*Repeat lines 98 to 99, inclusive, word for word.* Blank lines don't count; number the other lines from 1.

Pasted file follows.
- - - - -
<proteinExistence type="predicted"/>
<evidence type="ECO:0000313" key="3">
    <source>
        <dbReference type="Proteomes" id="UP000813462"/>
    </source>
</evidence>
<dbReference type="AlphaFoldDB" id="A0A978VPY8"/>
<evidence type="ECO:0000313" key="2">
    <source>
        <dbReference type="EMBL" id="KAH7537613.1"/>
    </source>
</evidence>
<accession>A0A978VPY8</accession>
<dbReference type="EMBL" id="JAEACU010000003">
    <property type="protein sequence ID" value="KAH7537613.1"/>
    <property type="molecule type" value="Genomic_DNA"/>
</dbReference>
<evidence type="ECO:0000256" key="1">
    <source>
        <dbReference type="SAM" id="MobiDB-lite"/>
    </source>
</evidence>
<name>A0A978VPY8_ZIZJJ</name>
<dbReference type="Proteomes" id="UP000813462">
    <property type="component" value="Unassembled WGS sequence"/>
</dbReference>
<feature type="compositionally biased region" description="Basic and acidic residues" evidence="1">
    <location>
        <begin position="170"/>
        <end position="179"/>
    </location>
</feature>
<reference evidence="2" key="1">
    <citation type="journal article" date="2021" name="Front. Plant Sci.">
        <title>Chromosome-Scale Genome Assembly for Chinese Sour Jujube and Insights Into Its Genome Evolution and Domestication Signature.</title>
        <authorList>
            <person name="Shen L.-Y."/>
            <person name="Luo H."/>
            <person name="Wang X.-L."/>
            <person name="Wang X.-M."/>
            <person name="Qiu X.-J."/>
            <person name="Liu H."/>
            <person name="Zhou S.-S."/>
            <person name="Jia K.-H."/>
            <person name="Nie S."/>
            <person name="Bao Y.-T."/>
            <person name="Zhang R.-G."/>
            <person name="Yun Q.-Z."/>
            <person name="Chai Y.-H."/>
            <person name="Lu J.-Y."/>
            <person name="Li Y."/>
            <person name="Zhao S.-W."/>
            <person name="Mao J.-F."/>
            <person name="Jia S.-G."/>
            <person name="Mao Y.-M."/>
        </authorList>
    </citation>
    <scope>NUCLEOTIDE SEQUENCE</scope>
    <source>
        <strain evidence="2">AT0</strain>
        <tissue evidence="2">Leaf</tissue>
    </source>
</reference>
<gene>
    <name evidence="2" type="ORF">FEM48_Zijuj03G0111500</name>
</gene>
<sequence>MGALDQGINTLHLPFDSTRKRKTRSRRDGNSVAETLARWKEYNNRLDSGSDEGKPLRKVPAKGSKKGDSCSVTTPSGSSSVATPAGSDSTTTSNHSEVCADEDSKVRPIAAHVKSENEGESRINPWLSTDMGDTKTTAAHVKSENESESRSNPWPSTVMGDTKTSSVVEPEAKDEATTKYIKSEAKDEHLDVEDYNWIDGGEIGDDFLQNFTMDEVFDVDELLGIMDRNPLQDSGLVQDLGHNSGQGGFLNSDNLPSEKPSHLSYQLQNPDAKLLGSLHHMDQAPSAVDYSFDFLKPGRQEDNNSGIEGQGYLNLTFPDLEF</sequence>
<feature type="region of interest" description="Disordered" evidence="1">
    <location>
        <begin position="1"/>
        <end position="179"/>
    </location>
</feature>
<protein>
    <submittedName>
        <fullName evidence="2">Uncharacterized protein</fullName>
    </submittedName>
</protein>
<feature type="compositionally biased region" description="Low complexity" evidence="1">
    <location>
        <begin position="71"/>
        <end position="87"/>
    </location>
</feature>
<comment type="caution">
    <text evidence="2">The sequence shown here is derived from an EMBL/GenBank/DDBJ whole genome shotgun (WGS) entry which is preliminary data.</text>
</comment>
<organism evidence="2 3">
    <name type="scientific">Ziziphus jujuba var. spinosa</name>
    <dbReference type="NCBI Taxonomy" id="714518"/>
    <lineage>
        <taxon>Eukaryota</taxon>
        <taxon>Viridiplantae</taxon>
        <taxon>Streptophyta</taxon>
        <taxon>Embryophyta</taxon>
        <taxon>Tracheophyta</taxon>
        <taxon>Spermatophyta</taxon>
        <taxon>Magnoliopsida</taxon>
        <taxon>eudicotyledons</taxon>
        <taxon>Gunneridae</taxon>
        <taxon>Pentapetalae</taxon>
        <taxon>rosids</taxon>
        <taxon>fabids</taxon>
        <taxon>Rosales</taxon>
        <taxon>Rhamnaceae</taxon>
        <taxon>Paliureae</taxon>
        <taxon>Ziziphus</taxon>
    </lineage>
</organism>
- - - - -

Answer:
        <taxon>Magnoliopsida</taxon>
        <taxon>eudicotyledons</taxon>